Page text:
Many addicts struggle with alcohol or drugs plus an addictive behavior – gambling, spending, porn, sex, etc. This is not exactly a surprise when we understand that the most common triggers for addiction are stress, anxiety, depression, loneliness, boredom, and other forms of emotional discomfort. Whatever the addiction, the underlying motivation is the same – emotional escape. We don’t engage in our addiction(s) to feel good; we engage in our addiction(s) to feel less.
Addictive substances and addictive behaviors both help with this by distracting us from, and numbing our ability to feel, whatever it is that we don’t want to feel. Of course, some of us are purists and we stick with our ‘drug of choice’ no matter what, whatever that drug might be. But others tend to bounce from one addiction to another or to engage in multiple addictions simultaneously.
Probably the most common manifestation of this step is the pairing of substances with sex. Typically, stimulant drugs like cocaine and meth are the substance of choice, though other drugs (including alcohol) are often in play. Sexual behaviors might range for hours of drug-fueled porn and masturbation to drug and sex parties with multiple anonymous partners and/or prostitutes. There are many variations of the substance/sex pattern.
Alcohol/Drugs for Sexual Disinhibition:
Some individuals use the disinhibiting and confidence-building properties of alcohol and other drugs to overcome fears about sexual desires and behaviors or to overcome feelings of low self-worth in sexual settings.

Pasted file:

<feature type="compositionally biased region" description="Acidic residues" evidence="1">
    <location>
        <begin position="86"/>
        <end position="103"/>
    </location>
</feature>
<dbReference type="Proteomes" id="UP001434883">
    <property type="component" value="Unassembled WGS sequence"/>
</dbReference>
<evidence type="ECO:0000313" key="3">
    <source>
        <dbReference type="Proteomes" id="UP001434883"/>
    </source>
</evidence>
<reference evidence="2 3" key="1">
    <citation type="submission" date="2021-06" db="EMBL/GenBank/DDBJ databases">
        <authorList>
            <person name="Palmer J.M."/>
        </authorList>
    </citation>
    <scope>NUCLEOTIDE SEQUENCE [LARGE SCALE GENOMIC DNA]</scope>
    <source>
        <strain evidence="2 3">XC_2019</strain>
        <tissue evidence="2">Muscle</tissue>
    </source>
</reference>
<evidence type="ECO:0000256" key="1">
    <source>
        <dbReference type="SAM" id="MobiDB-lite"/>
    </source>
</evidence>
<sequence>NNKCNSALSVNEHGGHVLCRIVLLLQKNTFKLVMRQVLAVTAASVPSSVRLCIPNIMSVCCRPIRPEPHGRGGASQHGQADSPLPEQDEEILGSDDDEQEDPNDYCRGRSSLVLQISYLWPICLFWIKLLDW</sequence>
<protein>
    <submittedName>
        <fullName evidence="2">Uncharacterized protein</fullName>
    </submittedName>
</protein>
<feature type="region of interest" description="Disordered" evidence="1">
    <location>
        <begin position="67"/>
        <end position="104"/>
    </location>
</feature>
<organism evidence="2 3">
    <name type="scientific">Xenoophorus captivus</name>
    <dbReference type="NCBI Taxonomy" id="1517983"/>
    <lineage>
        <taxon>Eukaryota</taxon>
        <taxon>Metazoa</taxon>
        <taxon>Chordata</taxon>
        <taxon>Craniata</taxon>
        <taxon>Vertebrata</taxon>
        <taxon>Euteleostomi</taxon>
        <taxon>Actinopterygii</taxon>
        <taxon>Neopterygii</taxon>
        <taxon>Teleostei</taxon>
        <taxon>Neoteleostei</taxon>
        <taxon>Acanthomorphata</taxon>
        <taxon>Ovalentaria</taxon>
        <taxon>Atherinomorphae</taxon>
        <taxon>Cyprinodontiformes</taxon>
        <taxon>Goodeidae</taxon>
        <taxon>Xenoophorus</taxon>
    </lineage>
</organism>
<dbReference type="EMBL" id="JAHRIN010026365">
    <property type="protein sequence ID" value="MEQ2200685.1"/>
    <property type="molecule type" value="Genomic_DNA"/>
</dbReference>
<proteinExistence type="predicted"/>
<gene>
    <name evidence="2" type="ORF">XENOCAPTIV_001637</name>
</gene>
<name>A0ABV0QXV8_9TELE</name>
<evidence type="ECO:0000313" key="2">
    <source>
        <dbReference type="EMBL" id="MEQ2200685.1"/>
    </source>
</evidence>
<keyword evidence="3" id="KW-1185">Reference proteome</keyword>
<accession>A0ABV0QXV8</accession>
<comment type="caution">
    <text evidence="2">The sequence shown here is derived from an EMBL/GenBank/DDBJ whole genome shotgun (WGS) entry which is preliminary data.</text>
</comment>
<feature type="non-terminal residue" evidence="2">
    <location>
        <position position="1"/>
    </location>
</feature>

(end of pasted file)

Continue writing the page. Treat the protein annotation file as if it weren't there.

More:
Alcohol/Drugs to Numb Sexual Shame:
Some individuals use the dissociative (numbing) properties of alcohol and other drugs to reduce the shame, anxiety, stress, guilt, and depression they feel about their sexual orientation, gender identity, or sexual behaviors in general.
Ritualized Drug Use and Sex:
This is a ritualized cycle of addiction where the user devotes a great deal of time and energy to planning for drug and sex behaviors—clearing his/her schedule, lining up a supply of drugs and sex partners, creating time for “recovery” after a binge, etc.
Cycling Drug and Sex Behavior:
This is a pattern where substance use and sexual behavior alternate over a period of time—usually a few days to several months. Sometimes a person engages in one behavior in an attempt to control the other. (For example, “I don’t want to look at porn anymore, so I’ll drink or get high instead.”)
Paired Stimulant Use and Sex:
This is a long-standing pattern of concurrent amphetamine, cocaine, meth, or prescription stimulant use paired with sexual behavior so that one behavior automatically triggers the other. A sexual thought or actual sexual behavior can trigger thoughts of drug use, and vice versa.
Fused Drug and Sex Behavior:
This is the result of an ongoing pattern of co-occurring drug use and sex to the point where the two behaviors are fused, resulting in one behavior being dependent on the other. This is often characterized by an escalation in both drug use and sexual behavior as tolerance to the intensity builds over time.
This is a term primarily used by gay men (and sometimes others) to describe the use of drugs (nearly always some form of stimulant, such as amphetamines, cocaine, meth, or prescription stimulants) as a way to enhance sexual experience.
Next Recovery Steps
In my role as Vice President of Clinical Programming at Seeking Integrity, I work with individuals who struggle with the substance/sex pairing on a regular basis. And this is a continuation of my entire career, where I’ve focused heavily on treatment for individuals struggling to overcome chemsex addiction. That work resulted in publication of the book Lust, Men, and Meth: A Gay Man’s Guide to Sex and Recovery (winner of the POZ Best Nonfiction Award) and production of the documentary film Crystal City, which follows several men in recovery from chemsex (from meth in particular) in New York (now available on Amazon Prime).
If you or someone you know is struggling with the substance/sex dynamic, whatever form that pattern takes, I invite you to join me on In the Rooms each Tuesday at 8:00pm EST (starting January 7, 2020) for an open-ended discussion about chemsex with Q&A.